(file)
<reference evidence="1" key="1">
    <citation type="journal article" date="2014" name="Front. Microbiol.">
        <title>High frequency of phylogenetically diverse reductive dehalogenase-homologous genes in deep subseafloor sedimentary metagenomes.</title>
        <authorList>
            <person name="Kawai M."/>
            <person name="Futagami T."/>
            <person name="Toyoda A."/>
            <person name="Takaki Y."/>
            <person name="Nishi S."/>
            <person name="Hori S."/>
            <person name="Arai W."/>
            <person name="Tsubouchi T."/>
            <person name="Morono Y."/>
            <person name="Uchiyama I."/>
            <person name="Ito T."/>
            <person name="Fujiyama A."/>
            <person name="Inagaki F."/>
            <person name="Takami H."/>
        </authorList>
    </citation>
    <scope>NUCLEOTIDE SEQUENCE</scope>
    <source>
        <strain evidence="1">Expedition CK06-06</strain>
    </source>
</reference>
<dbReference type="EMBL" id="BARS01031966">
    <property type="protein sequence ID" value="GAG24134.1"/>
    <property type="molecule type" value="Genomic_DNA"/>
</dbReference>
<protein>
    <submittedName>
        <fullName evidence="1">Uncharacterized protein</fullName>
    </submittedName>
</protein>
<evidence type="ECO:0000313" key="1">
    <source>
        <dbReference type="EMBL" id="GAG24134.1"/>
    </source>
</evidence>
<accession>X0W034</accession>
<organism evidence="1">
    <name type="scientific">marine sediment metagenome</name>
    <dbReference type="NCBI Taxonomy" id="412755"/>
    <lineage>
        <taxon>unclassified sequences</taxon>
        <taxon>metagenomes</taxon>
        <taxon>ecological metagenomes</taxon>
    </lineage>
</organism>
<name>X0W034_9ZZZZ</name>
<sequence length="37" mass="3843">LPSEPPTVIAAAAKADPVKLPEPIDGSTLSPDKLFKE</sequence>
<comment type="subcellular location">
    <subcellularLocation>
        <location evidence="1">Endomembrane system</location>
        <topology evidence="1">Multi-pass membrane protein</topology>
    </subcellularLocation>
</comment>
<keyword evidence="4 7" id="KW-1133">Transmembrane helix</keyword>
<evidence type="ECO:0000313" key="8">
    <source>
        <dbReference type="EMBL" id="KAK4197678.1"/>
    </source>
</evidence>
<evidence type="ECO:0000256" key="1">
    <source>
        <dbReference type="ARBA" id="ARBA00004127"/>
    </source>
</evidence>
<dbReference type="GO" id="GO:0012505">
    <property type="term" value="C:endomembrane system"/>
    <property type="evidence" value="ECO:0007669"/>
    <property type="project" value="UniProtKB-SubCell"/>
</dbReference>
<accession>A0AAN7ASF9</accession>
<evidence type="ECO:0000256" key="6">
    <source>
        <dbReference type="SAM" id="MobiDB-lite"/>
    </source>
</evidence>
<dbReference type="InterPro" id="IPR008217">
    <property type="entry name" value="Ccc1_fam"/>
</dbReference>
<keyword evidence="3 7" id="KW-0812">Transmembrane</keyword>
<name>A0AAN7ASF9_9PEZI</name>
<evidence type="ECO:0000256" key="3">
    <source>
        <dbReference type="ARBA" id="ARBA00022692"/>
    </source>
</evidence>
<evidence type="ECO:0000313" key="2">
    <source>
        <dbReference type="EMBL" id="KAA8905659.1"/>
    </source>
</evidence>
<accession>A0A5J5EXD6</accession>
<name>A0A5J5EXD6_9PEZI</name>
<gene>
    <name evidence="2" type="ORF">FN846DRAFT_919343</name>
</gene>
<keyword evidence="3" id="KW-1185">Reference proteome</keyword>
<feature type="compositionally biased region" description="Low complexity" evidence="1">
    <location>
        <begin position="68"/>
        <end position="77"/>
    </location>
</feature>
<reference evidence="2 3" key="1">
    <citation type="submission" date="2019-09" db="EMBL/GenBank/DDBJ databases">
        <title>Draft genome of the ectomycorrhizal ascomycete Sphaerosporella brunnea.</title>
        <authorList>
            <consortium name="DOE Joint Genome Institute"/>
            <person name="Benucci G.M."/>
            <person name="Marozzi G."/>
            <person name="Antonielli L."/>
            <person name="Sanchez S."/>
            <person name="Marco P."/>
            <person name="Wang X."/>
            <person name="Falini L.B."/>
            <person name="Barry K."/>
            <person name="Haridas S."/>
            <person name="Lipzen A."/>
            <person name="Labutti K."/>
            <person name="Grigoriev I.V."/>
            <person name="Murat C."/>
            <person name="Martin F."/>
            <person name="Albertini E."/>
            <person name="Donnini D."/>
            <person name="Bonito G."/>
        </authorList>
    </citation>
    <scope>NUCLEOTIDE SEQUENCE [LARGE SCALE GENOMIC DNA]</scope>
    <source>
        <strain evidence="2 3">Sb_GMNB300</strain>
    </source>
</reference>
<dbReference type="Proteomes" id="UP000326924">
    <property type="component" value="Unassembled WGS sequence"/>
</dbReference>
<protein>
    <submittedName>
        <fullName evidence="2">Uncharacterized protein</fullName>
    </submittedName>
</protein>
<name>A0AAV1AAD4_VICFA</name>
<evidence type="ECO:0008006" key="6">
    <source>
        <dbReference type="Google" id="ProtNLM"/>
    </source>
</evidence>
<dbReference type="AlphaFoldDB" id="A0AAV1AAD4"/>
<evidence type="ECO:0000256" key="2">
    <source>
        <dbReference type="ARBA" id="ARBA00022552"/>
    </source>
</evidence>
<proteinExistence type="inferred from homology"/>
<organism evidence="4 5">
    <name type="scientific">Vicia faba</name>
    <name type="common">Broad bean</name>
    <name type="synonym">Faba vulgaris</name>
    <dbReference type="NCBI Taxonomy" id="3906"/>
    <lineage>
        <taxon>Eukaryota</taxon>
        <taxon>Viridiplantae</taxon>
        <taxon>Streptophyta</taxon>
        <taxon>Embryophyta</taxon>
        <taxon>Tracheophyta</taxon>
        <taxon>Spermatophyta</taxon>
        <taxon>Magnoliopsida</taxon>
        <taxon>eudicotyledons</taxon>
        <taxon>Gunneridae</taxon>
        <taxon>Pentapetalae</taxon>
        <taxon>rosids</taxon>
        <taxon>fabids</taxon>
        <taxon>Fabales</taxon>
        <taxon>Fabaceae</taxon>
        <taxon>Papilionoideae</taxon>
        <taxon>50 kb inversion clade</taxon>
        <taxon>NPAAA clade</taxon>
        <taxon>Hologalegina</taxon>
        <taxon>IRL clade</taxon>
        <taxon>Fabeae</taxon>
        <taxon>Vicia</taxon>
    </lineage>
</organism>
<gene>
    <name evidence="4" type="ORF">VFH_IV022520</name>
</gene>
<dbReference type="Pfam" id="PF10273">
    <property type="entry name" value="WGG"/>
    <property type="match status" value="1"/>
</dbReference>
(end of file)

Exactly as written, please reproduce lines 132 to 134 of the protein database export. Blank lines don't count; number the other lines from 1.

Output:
    <source>
        <strain evidence="2 3">Sb_GMNB300</strain>
    </source>